Helen Macpherson Smith Trust

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Case Study: SEAAC Youth Services

ProjectMulticultural Experiential Learning Program




This grant was approved under our previous grants policy (Jan 2014 – March 2017)
Building organisational capacity Build organisational knowledge of successful engagement programs; develop an effective evaluation tool to measure the ease of settlement for newly arrived young people
Extending opportunity Support the settlement of disengaged, newly arrived migrant and refugee young people, while developing their personal and practical skills in a school setting
Collaboration and partnership Hands On Learning Australia, Good Shepherd Youth & Family Services, Narre Warren South P-12 College

Piloting a way to help young migrant and refugee school students to settle into Australia

Located in Melbourne’s south-east corridor, the Southern Ethnic Advisory and Advocacy Council (SEAAC) provides programs for multicultural youth with a focus on supporting and empowering newly-arrived migrant and refugee young people.

Image Students enjoy pizza cooked in the oven they constructed during the program.

Running for eighteen months from June 2013 to December 2014, this experiential program aimed to help newly-arrived non-English Speaking Background (NESB) young people at risk of becoming disengaged to settle at school and in Australia more generally, through participation in the Hands on Learning (HOL) program.

It was the first time the HOL program had been specifically targeted to this demographic and was the result of a strategic partnership between Hands on Learning Australia and SEAAC. The small group approach enabled meaningful relationships with other students and adult role models, aiding in the settlement experience of newly arrived students.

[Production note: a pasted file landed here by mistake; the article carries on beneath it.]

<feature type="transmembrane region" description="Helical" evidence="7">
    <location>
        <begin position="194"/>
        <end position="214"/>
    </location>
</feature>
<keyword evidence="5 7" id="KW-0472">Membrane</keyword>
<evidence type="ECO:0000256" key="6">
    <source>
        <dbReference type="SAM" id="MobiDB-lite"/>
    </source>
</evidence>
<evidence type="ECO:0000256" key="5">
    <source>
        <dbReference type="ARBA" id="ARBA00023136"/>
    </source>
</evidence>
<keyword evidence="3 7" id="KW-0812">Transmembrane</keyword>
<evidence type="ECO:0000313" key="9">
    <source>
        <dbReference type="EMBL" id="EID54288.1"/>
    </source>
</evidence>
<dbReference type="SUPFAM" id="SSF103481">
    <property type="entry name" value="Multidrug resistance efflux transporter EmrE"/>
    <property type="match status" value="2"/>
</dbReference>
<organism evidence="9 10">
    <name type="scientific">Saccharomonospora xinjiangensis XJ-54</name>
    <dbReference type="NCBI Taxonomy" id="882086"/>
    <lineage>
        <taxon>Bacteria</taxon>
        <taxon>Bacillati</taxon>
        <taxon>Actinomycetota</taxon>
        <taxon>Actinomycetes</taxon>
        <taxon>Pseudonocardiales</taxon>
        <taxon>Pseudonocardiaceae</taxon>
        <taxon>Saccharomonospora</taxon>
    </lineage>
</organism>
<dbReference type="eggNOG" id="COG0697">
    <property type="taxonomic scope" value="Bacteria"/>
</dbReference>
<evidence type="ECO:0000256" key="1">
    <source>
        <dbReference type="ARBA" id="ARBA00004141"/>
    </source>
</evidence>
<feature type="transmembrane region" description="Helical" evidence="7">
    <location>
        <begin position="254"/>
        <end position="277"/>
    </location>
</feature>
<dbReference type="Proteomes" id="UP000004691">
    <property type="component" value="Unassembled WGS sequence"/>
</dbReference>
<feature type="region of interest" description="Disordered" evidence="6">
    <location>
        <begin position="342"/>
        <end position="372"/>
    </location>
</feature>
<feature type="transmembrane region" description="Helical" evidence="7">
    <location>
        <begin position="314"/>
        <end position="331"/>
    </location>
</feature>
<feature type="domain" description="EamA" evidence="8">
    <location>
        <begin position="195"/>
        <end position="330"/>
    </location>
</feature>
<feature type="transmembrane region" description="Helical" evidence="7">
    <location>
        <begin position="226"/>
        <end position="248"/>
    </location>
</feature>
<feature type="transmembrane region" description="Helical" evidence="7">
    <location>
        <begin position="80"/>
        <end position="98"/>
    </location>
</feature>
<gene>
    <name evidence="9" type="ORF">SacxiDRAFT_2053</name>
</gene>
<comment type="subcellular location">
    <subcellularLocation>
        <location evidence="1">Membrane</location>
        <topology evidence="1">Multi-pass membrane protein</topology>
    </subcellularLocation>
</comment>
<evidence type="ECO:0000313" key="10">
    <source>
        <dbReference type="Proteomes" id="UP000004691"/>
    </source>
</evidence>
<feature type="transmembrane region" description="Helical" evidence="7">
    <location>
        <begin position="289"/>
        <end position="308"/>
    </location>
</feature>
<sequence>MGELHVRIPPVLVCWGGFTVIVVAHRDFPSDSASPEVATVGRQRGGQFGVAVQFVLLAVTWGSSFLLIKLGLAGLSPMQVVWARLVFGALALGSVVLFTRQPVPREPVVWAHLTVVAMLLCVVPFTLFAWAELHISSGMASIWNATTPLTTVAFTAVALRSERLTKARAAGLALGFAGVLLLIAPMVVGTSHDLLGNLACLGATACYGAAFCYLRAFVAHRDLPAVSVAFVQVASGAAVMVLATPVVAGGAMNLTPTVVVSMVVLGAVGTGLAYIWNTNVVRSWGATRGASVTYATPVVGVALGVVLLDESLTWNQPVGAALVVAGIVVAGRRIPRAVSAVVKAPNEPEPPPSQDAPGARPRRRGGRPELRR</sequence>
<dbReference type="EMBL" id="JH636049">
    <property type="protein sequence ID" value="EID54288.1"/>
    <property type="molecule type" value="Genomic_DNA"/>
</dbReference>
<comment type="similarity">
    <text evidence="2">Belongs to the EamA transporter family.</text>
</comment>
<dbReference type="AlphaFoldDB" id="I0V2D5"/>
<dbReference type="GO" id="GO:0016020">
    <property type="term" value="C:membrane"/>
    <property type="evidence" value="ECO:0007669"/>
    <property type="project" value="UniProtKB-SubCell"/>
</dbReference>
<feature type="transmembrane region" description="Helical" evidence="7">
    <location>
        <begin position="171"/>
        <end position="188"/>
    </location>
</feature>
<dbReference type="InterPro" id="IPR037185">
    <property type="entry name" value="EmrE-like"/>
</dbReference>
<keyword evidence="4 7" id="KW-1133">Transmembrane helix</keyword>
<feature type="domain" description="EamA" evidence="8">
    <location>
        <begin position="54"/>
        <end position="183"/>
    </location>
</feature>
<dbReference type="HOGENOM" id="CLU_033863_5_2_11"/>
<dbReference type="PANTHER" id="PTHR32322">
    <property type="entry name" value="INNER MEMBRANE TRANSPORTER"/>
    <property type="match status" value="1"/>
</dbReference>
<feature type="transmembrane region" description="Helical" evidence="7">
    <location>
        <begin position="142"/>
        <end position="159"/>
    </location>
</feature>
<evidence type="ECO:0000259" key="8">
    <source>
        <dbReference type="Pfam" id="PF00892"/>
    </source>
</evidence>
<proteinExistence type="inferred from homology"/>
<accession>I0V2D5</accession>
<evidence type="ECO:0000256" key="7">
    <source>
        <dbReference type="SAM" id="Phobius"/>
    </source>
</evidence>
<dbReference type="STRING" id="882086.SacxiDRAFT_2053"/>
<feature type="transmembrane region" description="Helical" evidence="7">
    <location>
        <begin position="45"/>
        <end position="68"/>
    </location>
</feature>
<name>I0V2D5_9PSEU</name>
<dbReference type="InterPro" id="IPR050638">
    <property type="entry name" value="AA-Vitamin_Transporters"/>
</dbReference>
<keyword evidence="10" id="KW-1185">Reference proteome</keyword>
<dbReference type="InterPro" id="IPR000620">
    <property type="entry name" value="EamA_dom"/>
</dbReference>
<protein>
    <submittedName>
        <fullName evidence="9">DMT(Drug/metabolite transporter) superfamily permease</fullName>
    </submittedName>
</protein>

Participants were provided with their own space in the school on one to two days per week to undertake “hands on” work outside of the classroom involving carpentry and building. Projects included: creating garden beds for the school’s Stephanie Alexander Kitchen Garden program; building a shed to house tools and to provide meeting space for the HOL program; and building an outdoor pizza oven to create a recreational space for use by the students and wider community.


  • The program provided the young people with support to develop practical and personal skills in a school setting and an opportunity to put those skills to immediate use.
  • Participation enabled NESB students to build greater connections with fellow students and staff and to feel a strong sense of inclusion at school.
  • Learnings from the pilot were considerable and were able to impact the program as it developed, as well as inform future projects and programs undertaken by all the partners involved in the project.
  • Evaluation results showed marked improvements for all participants, confirming that the HOL approach supports the settlement of the young people into their schools and community.
  • The project was documented and evaluated by Good Shepherd, enabling the development of an evaluation tool to measure the ease of settlement for newly-arrived young people which will form the basis of the evaluation for all SEAAC projects in the future.
  • The evaluation of this project also informed the University of Melbourne, ARC-funded project “Building Futures for Young Australians”


“He changed quickly. He went from being quiet and keeping to himself to becoming quite relaxed and cheeky. He had lots of fun with the staff and by the time he left he had built up relationships with other people in the school and had built up quite a social network for himself.” SEAAC Program Worker